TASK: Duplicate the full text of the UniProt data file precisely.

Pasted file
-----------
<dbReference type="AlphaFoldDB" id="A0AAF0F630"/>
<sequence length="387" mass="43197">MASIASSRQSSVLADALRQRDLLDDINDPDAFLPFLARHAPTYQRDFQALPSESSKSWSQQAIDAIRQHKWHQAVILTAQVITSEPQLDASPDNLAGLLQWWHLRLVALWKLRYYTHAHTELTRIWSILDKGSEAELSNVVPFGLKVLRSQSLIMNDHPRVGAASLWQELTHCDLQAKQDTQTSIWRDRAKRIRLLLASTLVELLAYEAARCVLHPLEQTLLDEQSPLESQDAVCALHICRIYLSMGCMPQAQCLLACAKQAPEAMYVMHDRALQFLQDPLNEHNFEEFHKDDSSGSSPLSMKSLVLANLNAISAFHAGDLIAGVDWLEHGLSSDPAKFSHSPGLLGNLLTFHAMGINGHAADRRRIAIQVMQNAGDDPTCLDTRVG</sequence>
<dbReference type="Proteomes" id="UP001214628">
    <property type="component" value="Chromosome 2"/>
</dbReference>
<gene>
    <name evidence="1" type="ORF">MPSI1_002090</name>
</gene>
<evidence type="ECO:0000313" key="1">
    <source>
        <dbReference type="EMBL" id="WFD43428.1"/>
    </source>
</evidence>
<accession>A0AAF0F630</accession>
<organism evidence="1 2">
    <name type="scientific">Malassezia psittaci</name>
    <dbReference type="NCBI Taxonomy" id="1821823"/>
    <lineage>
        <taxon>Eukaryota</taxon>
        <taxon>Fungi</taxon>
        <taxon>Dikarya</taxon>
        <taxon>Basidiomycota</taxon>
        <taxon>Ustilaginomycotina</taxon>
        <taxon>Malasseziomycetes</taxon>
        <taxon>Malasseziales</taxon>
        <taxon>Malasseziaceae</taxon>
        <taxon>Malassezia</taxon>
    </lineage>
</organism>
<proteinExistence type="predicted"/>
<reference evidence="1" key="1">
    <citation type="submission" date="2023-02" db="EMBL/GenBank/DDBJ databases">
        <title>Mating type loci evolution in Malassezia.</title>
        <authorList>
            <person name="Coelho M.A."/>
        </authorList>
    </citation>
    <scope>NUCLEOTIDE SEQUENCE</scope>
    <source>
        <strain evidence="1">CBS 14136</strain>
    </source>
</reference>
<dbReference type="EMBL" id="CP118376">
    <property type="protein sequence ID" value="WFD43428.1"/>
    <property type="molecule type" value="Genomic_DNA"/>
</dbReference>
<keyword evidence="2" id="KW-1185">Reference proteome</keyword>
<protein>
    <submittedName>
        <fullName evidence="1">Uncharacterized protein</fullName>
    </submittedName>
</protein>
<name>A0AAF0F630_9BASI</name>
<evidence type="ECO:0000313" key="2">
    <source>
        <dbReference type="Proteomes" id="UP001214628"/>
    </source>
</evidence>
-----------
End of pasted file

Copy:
<dbReference type="AlphaFoldDB" id="A0AAF0F630"/>
<sequence length="387" mass="43197">MASIASSRQSSVLADALRQRDLLDDINDPDAFLPFLARHAPTYQRDFQALPSESSKSWSQQAIDAIRQHKWHQAVILTAQVITSEPQLDASPDNLAGLLQWWHLRLVALWKLRYYTHAHTELTRIWSILDKGSEAELSNVVPFGLKVLRSQSLIMNDHPRVGAASLWQELTHCDLQAKQDTQTSIWRDRAKRIRLLLASTLVELLAYEAARCVLHPLEQTLLDEQSPLESQDAVCALHICRIYLSMGCMPQAQCLLACAKQAPEAMYVMHDRALQFLQDPLNEHNFEEFHKDDSSGSSPLSMKSLVLANLNAISAFHAGDLIAGVDWLEHGLSSDPAKFSHSPGLLGNLLTFHAMGINGHAADRRRIAIQVMQNAGDDPTCLDTRVG</sequence>
<dbReference type="Proteomes" id="UP001214628">
    <property type="component" value="Chromosome 2"/>
</dbReference>
<gene>
    <name evidence="1" type="ORF">MPSI1_002090</name>
</gene>
<evidence type="ECO:0000313" key="1">
    <source>
        <dbReference type="EMBL" id="WFD43428.1"/>
    </source>
</evidence>
<accession>A0AAF0F630</accession>
<organism evidence="1 2">
    <name type="scientific">Malassezia psittaci</name>
    <dbReference type="NCBI Taxonomy" id="1821823"/>
    <lineage>
        <taxon>Eukaryota</taxon>
        <taxon>Fungi</taxon>
        <taxon>Dikarya</taxon>
        <taxon>Basidiomycota</taxon>
        <taxon>Ustilaginomycotina</taxon>
        <taxon>Malasseziomycetes</taxon>
        <taxon>Malasseziales</taxon>
        <taxon>Malasseziaceae</taxon>
        <taxon>Malassezia</taxon>
    </lineage>
</organism>
<proteinExistence type="predicted"/>
<reference evidence="1" key="1">
    <citation type="submission" date="2023-02" db="EMBL/GenBank/DDBJ databases">
        <title>Mating type loci evolution in Malassezia.</title>
        <authorList>
            <person name="Coelho M.A."/>
        </authorList>
    </citation>
    <scope>NUCLEOTIDE SEQUENCE</scope>
    <source>
        <strain evidence="1">CBS 14136</strain>
    </source>
</reference>
<dbReference type="EMBL" id="CP118376">
    <property type="protein sequence ID" value="WFD43428.1"/>
    <property type="molecule type" value="Genomic_DNA"/>
</dbReference>
<keyword evidence="2" id="KW-1185">Reference proteome</keyword>
<protein>
    <submittedName>
        <fullName evidence="1">Uncharacterized protein</fullName>
    </submittedName>
</protein>
<name>A0AAF0F630_9BASI</name>
<evidence type="ECO:0000313" key="2">
    <source>
        <dbReference type="Proteomes" id="UP001214628"/>
    </source>
</evidence>